The 1998 Nancy Meyers remake of Walt Disney’s The Parent Trap is actually one of my favorite movies.

First of all, it’s got a wonderfully clever plot device that never gets old: twins separated at birth discover each other’s existence and switch places in a conspiracy to reunite their estranged parents.

Second, it’s the movie that proves –despite all of her highly publicized problems — that Lindsay Lohan, who plays both twin roles, is a first-rate actor.

The rest of the cast is stellar. Both the comedy and the pathos work. It’s just a really, really well-crafted and enjoyable movie — on my short list — with movies like Back to the Future, My Cousin Vinny, Groundhog Day, and Defending Your Life — that I can rewatch endlessly.

But one part of the movie has always bothered the hell out of me.

Theodore Dreiser wrote An American Tragedy, a classic novel published in 1925 of a man who murders a former but nonetheless pregnant girlfriend by taking her out in a canoe and knocking her into a lake, drowning her. It was twice made into a movie — in 1931 and a 1951 remake retitled A Place in the Sun.

So when on a camping trip near the end of The Parent Trap, the twins — who see their father’s blonde bombshell fiancee Meredith Blake as an impediment to their plans — wait until she’s asleep in a sleeping bag on an air mattress after taking “one large sleeping pill,” and set her adrift on a lake, it never struck me as a cute practical joke suitable for a Disney movie.

In the movie Meredith just wakes up, stands on the air mattress, falls into the lake, and swims safely to shore. It struck me that the plot points of her drugging herself with a sleeping pill, a sleeping bag, and never establishing her as a strong swimmer, could easily have been turned by a cynical screenwriter like me into An American Tragedy.

So I did.

Back on October 11th, I went onto the IMDb message board for The Parent Trap and wrote a little cautionary tale of how the movie might have really ended:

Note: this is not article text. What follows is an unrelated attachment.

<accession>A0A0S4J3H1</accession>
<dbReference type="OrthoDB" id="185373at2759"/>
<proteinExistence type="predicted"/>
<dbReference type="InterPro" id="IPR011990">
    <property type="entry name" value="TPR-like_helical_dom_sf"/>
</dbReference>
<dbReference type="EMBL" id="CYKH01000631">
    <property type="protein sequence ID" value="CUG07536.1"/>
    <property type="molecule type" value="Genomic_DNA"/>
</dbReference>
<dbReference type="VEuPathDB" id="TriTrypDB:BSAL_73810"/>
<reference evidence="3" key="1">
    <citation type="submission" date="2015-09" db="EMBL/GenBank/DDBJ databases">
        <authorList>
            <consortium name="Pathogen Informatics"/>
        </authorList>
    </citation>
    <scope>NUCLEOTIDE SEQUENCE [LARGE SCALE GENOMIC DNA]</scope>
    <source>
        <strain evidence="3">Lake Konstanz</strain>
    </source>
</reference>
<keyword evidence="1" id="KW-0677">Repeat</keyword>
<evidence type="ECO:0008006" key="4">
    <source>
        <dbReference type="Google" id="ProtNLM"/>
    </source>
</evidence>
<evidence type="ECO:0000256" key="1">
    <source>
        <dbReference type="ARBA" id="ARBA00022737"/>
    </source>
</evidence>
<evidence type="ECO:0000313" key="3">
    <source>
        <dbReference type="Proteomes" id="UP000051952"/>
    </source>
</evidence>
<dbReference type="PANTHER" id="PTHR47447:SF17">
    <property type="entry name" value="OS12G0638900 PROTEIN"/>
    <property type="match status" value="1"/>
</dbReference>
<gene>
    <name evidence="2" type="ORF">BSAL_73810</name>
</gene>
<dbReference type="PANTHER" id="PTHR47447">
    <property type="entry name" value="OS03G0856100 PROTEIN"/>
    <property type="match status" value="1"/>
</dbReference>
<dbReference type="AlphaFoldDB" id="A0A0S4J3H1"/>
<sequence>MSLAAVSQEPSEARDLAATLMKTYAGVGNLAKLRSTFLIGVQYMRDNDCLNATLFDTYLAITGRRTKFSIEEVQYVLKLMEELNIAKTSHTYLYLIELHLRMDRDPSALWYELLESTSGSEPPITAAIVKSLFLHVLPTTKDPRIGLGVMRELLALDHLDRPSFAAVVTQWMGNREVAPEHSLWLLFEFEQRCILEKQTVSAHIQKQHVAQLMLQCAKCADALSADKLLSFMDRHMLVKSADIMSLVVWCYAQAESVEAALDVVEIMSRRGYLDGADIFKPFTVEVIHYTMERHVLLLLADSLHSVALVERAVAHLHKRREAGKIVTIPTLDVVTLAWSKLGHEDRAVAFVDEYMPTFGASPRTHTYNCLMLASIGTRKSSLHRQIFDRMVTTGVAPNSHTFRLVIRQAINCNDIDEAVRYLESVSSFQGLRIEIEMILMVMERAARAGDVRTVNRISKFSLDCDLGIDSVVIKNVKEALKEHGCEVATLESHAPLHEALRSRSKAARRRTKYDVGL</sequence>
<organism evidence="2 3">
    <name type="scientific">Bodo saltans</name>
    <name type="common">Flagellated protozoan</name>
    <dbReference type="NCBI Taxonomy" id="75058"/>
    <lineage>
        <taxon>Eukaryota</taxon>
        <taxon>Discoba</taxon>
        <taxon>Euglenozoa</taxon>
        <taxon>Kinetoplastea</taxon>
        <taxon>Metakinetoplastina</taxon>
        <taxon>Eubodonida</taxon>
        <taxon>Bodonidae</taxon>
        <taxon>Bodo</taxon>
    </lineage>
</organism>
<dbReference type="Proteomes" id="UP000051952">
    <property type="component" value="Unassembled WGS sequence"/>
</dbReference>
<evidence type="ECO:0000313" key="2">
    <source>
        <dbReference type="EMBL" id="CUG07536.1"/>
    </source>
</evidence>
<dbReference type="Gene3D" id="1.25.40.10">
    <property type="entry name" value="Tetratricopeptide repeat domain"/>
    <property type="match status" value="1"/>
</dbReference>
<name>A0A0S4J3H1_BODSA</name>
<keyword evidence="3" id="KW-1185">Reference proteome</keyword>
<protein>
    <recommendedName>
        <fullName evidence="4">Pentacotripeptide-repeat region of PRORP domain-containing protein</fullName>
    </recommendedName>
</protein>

AP (Napa Valley, August 31, 1998) — Two eleven-year-old twins were arrested by Napa County sheriff’s deputies today, charged with First Degree Murder for the premeditated drowning death of their prospective step-mother, Meredith Blake, 27, a Bay area publicist and runner up for Miss California in the Miss USA pageant.

The identical twins — Hallie Parker and Annie James — had recently been reunited after separation shortly after their birth, and conceived of the murder as part of their plan to reunite their long-estranged parents. On a camping trip with Blake and their father, Nicholas Parker, 44, a local vintner, they pushed the sleeping Blake’s air mattress into a lake. Blake, drowsy from a sleeping pill, fell off the air mattress trapped in her sleeping bag, and drowned. Her body was recovered by divers this afternoon.

The twins are currently in the custody of Child Protective Services awaiting psychiatric evaluations to determine their fitness to stand trial as adults.

AP (Chowchilla, October 9, 2009) — The notorious Parker Twins failed to make appearances again at their parole hearing held today at Valley State Prison for Women, where they are each serving life sentences for the 1998 murder of their prospective stepmother, lingerie model Meredith Blake.

Blake’s mother, Vicki, was once again present to present the parole board with a victim’s impact statement.

The twins’ parents, Nicholas and Elizabeth Parker, again flew in from their home in London to argue for their daughters’ release.

Parole was denied for the third time.

Comments from IMDb users on my little satire have been mixed. One comment was “That is so pathetic.” Another was “You really are a pathetic idiot. It was a movie so get over it. Grow up for heavens sake if that is possible for you to do. Which I highly doubt it is.”

On December 3rd I got my first IMDb compliment: “lol I thought it was pretty funny”

That was enough for me to decide to move the debate here.

Yes, I know it’s just a movie. The movie isn’t a crime against humanity. It just has one sequence that I think sends a bad message to kids.

We’re living in an era when the innocent practical jokes of Candid Camera have given way to the life-invasions of Borat.

Somewhere between politically correct intimidation of “That’s not funny!” and elaborate schemes designed actually to humiliate people to the extent of possible suicides, there needs to be some thinking about what’s a joke protected by the rights of free expression and what’s a crime that damages people for life.

I don’t think anything said by Michael Richards or Don Imus deserved punishment. It was just words. They were the ones who got punked by Jesse Jackson and Al Sharpton.

However, Sacha Baron Cohen might well have crossed the line.

Now go and rent (don’t watch it on The Disney Channel — they censor the hell out of it!) one of my favorite movies, The Parent Trap.

My comic thriller Lady Magdalene’s — a movie I wrote, produced, directed, and acted in it — is now available for sale or rental on Video On Demand. If you like the way I think, I think you’ll like this movie. Check it out!

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